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Palm Sunday Celebrated

Pope John Paul II celebrated Palm Sunday Mass in St. Peter's Square before tens of thousands of faithful, urging young people to renew their commitment to Christ.

Many waved palm fronds, olive branches and pussy willows as John Paul was driven to the canopied altar atop the steps of St. Peter's Basilica.

The Mass, attended by a crowd that swelled to at least 50,000 people, marked the start of a week of commemorations leading up to Easter, when Christians celebrate the resurrection of Christ.

Six months of Israeli-Palestinian fighting have almost wiped out the local tourist industry, dashing expectations that more than three million tourists would visit in 2001, a year after the Holy Land pilgrimage by Pope John Paul II.

This year the Palm Sunday procession was subdued, without the usual marching bands with their bagpipes and drums.

The number of pilgrims at the celebrations has dropped from 30,000 last year to 5,000 this year, said Wadi Abu-Nassar, a spokesman for the Latin Patriarchate in Jerusalem.

Most of the participants were Palestinian Christians or foreign Christians on missions to the Middle East. "Last year, pilgrims had to wait two hours just to get into the Church of the Holy Sepulchre," Abu-Nassar said. "This year it is empty."

In Israel, the government estimates that about 20,000 workers in hotels, restaurants and other industries dependent on tourism have been laid off.

In the Palestinian tourist industry, the situation is even worse. Elias Naber, 25, who worked at the reception desk of a Jerusalem hotel, said he has not been paid for the past two months and finally quit his job.
(AP)

In the Mideast, fresh violence between Palestinians and Israelis marred the Jewish Passover holiday and Christian Palm Sunday despite seasonal messages of goodwill conveyed over the echo of gunfire.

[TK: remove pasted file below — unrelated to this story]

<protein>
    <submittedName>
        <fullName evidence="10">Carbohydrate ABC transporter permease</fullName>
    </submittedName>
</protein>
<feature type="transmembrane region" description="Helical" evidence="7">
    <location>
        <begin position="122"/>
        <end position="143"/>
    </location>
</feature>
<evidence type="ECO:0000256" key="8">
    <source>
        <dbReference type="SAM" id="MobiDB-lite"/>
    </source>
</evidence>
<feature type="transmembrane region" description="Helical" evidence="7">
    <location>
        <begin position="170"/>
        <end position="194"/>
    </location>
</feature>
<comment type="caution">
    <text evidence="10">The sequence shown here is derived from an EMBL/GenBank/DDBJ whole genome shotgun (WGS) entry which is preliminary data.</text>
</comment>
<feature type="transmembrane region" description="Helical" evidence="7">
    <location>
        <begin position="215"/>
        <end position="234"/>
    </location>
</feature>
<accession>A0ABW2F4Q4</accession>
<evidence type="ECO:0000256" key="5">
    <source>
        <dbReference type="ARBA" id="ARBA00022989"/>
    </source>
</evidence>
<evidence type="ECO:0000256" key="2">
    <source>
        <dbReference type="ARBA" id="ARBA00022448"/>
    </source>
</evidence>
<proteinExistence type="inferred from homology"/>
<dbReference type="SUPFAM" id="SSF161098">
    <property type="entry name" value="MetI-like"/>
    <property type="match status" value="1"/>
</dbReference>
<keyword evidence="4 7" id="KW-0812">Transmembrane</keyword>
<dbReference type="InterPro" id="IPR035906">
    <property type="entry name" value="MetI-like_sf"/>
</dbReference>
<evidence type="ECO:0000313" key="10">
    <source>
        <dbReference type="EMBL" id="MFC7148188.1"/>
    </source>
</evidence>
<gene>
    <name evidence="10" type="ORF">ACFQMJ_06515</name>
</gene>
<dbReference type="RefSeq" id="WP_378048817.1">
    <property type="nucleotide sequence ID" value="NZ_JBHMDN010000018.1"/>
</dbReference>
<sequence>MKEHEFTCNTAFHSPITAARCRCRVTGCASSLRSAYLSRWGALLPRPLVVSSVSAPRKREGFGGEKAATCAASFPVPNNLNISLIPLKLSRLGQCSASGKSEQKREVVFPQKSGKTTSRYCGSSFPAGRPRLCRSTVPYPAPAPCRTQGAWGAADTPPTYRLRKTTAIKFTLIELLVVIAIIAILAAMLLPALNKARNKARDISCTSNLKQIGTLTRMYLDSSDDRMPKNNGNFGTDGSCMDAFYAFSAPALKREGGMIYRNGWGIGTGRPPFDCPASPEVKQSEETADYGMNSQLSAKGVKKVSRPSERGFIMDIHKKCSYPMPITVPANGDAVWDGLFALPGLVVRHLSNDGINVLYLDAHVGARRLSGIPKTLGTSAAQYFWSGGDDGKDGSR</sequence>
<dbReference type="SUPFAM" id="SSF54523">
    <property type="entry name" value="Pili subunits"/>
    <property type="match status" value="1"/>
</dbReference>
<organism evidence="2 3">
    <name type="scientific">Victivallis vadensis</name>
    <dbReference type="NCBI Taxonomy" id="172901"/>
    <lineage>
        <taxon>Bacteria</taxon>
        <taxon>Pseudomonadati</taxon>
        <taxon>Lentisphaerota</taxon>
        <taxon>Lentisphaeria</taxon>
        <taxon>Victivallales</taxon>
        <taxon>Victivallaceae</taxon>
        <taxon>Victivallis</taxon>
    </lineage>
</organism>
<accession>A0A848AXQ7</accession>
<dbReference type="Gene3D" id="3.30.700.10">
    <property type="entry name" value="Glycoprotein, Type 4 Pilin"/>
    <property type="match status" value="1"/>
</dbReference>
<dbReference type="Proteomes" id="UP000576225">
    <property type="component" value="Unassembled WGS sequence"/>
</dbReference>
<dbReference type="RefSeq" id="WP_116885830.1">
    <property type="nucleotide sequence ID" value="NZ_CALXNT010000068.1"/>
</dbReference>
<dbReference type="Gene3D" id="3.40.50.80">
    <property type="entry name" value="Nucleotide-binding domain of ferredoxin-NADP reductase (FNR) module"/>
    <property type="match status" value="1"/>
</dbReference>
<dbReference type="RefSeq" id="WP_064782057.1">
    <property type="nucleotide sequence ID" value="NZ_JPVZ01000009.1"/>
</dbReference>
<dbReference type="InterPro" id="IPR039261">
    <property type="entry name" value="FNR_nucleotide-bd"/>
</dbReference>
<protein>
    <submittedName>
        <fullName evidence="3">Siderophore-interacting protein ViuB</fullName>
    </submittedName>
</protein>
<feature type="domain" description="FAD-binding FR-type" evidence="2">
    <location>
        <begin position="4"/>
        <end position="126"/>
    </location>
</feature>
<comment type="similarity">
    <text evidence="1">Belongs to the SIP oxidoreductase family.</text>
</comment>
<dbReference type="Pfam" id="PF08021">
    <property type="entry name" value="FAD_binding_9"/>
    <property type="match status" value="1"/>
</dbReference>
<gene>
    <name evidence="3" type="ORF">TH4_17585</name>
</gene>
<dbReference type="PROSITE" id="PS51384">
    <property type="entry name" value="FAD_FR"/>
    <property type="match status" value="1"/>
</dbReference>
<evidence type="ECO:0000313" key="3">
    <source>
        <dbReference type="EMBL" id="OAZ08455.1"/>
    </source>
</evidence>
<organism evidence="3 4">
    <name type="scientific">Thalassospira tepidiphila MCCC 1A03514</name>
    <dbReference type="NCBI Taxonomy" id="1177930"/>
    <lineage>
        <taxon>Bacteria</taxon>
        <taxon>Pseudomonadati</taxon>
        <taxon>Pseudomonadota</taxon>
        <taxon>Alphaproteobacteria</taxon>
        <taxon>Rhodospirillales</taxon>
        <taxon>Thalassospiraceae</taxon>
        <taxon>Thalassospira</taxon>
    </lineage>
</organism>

An 18-month-old girl was in critical condition after Israeli soldiers confronting stone-throwing Palestinian youths shot her in the head with a rubber-coated metal bullet as her family walked home through the village of Al-Khader, Palestinian witnesses and medical sources said. Al-Khader is near the West Bank city of Bethlehem.

Christian pilgrims lined the streets of Jerusalem to celebrate Palm Sunday, the first day of the Holy Week before Easter.

Hundreds of believers waved palm leaves and sang as they made their way from the Mount of Olives along the Via Dolorosa to the Holy Sepulchre, which is revered as the site of Jesus crucifixion, burial and resurrection.

Latin Patriarch Michel Sabbah said far fewer people were in this year's procession commemorating Jesus' triumphal entry into Jerusalem because of Mideast violence. Sabbah is the top Roman Catholic prelate in Jerusalem.

Palm Sunday marks Jesus' entry into Jerusalem before his arrest and crucifixion, when followers strewed palm branches in his path. Red-robed cardinals bearing palm branches led a procession into the enormous square.

John Paul noted that Palm Sunday is also the church's World Youth Day in years when the event is not held outside of Rome. He welcomed a delegation from Toronto, Canada, which will host the event in July 2002.


Reuters
Pope John Paul II meets a young Canadian Indian wearing a traditional dress at the end of the Palm Sunday mass in St. Peter's Square.

"Dear young people, get ready to welcome the young people of the world to your beautiful country by renewing your own fidelity to Christ the Lord," John Paul said at the end of the Mass. "Until we meet in Toronto!"

As John Paul looked down from the altar, Italian youths handed over the 13-foot World Youth Day wooden cross to the Canadians.

Five Inuits from Nunavut chanted and played the drums to greet the pope.

The pontiff, who turns 81 next month, held up well during the nearly three-hour Mass, leaning on his silver staff. His hands trembled, a symptom of Parkinson's disease.

Later in the week, the pope was to preside over a Holy Thursday service, a Good Friday evening procession in Rome's Colosseum, a vigil service on Saturday night and an Easter Mass in St. Peter's Square next Sunday.

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